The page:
Fire department connections normally do not affect the degree of hazard unless there is an alternate water source within 1,700 feet of the connection; if there is, the double check protection is incorrect and the system is a high hazard. The issue is the fire department may draft water from that alternate source in fighting a fire. It could be a river, lake, the ocean, or another source of unknown quality. Another issue is antifreeze loops on wet based systems. These may be used in limited areas where there in unconditioned space and may only be a small percentage of the entire system, but their existence changes the hazard level to high hazard. Chemicals may have also been added to the system to prevent microbiological growth and future system leakage. These chemicals also require a high hazard rating on the entire system.

Other water-based protection systems include standpipe systems, dry systems, pre-action systems, and deluge systems. Wet based standpipe systems are low hazard and require low hazard protection. Dry systems used in unconditioned areas use a dry valve that simply put has a check valve, which holds the water side and the dry side separate. The dry side is pressurized with air. When a sprinkler head opens on the dry side the air pressure drops, allowing the water side to push the dry valve open and flood the system. Certified testers conducting field testing on these systems need to understand the act of closing the number two shutoff valve on the backflow assembly may raise the pressure downstream of the shutoff valve enough to increase the water pressure and trip the dry valve, flooding the dry system. If the dry system is feeding an area like a sub-zero freezer, the results of that mistake can be very expensive. Tripping the dry valve will also activate the alarm system and bring the fire department unless the system was placed in test mode. Preaction and deluge systems are activated when a fire event occurs either manually or with sensors. Care must be taken when testing on these systems. A basic understanding of the systems is needed by anyone, including certified backflow testers, when conducting any type of work on the systems.

Performing the actual field test procedure steps on an RP or DVCA will be similar for fire protection valves and domestic water systems. The field test procedures for RPDA or DCDA are different. These detector assemblies are only used on fire protection systems. The purpose of the detector bypass is to detect either leakage or unauthorized (theft) water usage on the system. Many water utilities do not meter fire protection services as a result of the cost and size of larger water meters. They instead use detector assemblies to monitor low flows. With the exception of flow testing, a fire protection system should not have water flow or usage unless it is activated. As a result, the industry developed the ASSE 1047 RPDA and ASSE 1048 DCDA. Using a small bypass around the main assembly these valves force the first two gallons a minute to flow through the bypass piping and flow indicator (water meter) while the main assembly remains in a static condition.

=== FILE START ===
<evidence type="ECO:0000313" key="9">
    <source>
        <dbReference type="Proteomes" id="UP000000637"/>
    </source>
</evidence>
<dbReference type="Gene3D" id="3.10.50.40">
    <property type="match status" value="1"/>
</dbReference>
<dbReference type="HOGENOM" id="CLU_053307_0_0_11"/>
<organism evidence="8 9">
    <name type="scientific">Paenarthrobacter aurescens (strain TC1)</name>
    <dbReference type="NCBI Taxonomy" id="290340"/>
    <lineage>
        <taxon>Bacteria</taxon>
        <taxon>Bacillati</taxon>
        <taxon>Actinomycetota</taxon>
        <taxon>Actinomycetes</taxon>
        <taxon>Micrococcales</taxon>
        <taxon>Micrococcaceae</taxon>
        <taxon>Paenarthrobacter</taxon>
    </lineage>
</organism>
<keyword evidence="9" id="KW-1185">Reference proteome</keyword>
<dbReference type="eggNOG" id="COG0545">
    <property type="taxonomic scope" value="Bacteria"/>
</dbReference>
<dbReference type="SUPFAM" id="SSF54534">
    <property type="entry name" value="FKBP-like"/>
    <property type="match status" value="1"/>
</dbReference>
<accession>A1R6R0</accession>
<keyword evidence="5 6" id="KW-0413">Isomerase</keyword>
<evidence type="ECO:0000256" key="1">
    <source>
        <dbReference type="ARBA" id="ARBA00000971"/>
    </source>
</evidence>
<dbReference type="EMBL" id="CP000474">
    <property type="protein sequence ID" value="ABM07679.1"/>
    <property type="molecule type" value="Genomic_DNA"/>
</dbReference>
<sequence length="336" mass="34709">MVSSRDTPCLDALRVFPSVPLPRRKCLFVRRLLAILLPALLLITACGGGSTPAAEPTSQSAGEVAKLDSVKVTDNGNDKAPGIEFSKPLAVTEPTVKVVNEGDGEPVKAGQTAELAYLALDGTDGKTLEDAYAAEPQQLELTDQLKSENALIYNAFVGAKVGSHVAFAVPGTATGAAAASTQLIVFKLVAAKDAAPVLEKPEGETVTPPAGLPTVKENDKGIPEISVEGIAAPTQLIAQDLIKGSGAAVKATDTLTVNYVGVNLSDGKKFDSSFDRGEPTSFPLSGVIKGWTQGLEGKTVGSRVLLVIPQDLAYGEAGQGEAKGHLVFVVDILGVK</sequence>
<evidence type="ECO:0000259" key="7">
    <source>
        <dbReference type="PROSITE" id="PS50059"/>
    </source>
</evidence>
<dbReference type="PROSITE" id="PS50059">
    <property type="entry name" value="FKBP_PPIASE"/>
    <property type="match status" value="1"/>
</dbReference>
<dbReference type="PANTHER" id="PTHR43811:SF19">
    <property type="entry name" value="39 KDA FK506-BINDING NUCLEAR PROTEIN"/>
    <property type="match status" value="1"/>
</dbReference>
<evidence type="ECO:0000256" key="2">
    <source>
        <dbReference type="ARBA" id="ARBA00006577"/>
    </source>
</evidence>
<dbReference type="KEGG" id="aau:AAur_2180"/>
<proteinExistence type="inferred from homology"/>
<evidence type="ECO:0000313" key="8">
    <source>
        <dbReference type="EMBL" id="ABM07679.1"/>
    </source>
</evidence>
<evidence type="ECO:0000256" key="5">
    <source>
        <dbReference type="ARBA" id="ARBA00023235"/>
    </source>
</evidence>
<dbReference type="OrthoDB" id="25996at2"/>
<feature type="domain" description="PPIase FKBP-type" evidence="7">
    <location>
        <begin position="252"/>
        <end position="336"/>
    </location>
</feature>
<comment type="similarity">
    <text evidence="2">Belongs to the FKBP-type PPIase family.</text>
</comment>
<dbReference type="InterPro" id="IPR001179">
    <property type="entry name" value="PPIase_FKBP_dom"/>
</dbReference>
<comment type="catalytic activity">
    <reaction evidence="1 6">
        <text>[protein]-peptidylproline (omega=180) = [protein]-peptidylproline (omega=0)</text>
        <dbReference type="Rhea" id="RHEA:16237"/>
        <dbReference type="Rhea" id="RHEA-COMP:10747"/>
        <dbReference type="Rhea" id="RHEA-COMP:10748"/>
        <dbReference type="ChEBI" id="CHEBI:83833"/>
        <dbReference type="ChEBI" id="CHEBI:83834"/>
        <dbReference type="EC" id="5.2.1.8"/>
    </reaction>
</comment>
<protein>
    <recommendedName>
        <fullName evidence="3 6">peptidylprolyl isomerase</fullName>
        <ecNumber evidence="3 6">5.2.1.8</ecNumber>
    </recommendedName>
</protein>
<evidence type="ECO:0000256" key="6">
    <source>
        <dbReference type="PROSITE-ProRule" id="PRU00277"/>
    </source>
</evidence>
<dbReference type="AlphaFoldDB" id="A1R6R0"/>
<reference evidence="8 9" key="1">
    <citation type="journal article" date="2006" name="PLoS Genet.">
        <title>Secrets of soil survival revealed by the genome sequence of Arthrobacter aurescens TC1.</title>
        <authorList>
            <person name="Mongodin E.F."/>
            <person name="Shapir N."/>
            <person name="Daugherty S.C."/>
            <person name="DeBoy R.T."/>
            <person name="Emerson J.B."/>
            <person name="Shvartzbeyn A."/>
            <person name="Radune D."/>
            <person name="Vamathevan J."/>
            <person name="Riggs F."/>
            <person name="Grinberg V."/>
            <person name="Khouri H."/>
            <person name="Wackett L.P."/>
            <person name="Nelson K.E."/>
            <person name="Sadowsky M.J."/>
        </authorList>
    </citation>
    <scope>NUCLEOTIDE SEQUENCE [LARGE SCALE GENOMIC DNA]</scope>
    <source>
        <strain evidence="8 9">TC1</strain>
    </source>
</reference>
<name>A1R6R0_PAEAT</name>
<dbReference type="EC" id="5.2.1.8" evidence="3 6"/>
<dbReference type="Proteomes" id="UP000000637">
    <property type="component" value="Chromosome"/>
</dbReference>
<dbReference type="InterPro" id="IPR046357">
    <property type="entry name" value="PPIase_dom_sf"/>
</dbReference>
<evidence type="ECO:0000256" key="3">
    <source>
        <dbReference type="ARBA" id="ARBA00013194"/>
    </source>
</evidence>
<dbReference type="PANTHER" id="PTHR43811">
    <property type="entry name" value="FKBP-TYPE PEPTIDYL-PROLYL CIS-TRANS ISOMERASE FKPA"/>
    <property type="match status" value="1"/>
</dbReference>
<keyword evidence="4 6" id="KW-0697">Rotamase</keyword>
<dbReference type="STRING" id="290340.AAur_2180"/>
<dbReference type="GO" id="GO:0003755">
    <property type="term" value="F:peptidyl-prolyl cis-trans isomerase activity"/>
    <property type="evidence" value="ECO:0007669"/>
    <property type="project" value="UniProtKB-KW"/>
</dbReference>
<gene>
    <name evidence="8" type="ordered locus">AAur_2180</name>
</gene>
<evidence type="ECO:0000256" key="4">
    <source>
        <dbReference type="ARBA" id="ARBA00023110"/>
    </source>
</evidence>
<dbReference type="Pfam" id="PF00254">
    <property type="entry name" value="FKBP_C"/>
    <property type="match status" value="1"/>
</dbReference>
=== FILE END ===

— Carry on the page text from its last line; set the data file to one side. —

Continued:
A traditional detector assembly bypass contains a small assembly of the same type as the main valve. When testing this type of detector assembly the tester performs a field test on the large assembly, and then a field test on the bypass assembly. Each assembly is isolated from the other assembly during the testing. The tester also ensures flow though the flow indicator (water meter) while testing the bypass assembly.

A type two detector assembly contains a single testable check assembly in the bypass. We all know that a single check is never considered backflow protection. With the type two detector assembly, the bypass begins after the first check of the main assembly to the bypass does have double check protection. With the type two reduced pressure detector assembly the bypass begins after the number one check on the main valve and in the reduced pressure zone, so it does have the same level of high hazard protection. When testing this type two detector assembly, the tester performs a field test on the large assembly, and then a field test on the bypass assembly. Each assembly is isolated from the other assembly during the testing. The tester also ensures flow though the flow indicator (water meter) while testing the bypass assembly.

As it was stated before, following any backflow field testing on a fire protection system assembly a flow test is required to ensure the fire protection system is operational. Remember to take the alarm system off test and return it to service. Make certain you have the credentials and insurance needed to test or work on these systems. Understand that the system must be placed back in service when you are finished; if the field test caused issues with the assembly it may need to be repaired in order to place it back in service. As I said at the beginning, testing on fire systems backflow assemblies is both the same and different.

Article first published in Working Pressure magazine

Sean Cleary
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Sean Cleary has been a member of United Association Local 524 Scranton, Pa. for more than 40 years. He has worked in all phases of the plumbing and mechanical industry, and is a licensed master plumber. Cleary is a past president of ASSE International and past chairman of the ASSE Cross-Connection Control Technical Committee. He is employed by IAPMO as the vice president of operations for the Backflow Prevention Institute (BPI).

Last modified: May 8, 2024